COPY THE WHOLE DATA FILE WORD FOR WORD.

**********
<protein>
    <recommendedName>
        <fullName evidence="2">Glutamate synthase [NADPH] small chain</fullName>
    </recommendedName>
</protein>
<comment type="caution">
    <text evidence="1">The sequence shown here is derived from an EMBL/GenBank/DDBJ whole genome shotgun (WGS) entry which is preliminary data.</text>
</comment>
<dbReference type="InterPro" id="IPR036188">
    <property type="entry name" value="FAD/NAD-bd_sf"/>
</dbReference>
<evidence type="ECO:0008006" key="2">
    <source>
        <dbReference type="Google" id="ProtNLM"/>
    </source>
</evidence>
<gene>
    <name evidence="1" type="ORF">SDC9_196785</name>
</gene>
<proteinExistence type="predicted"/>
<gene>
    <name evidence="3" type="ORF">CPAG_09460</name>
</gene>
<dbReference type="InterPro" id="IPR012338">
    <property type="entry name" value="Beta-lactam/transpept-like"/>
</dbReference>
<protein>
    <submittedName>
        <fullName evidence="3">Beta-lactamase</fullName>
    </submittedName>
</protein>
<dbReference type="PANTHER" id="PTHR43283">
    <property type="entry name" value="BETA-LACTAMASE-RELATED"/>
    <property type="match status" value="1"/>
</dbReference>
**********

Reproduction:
<protein>
    <recommendedName>
        <fullName evidence="2">Glutamate synthase [NADPH] small chain</fullName>
    </recommendedName>
</protein>
<comment type="caution">
    <text evidence="1">The sequence shown here is derived from an EMBL/GenBank/DDBJ whole genome shotgun (WGS) entry which is preliminary data.</text>
</comment>
<dbReference type="InterPro" id="IPR036188">
    <property type="entry name" value="FAD/NAD-bd_sf"/>
</dbReference>
<evidence type="ECO:0008006" key="2">
    <source>
        <dbReference type="Google" id="ProtNLM"/>
    </source>
</evidence>
<gene>
    <name evidence="1" type="ORF">SDC9_196785</name>
</gene>
<proteinExistence type="predicted"/>
<gene>
    <name evidence="3" type="ORF">CPAG_09460</name>
</gene>
<dbReference type="InterPro" id="IPR012338">
    <property type="entry name" value="Beta-lactam/transpept-like"/>
</dbReference>
<protein>
    <submittedName>
        <fullName evidence="3">Beta-lactamase</fullName>
    </submittedName>
</protein>
<dbReference type="PANTHER" id="PTHR43283">
    <property type="entry name" value="BETA-LACTAMASE-RELATED"/>
    <property type="match status" value="1"/>
</dbReference>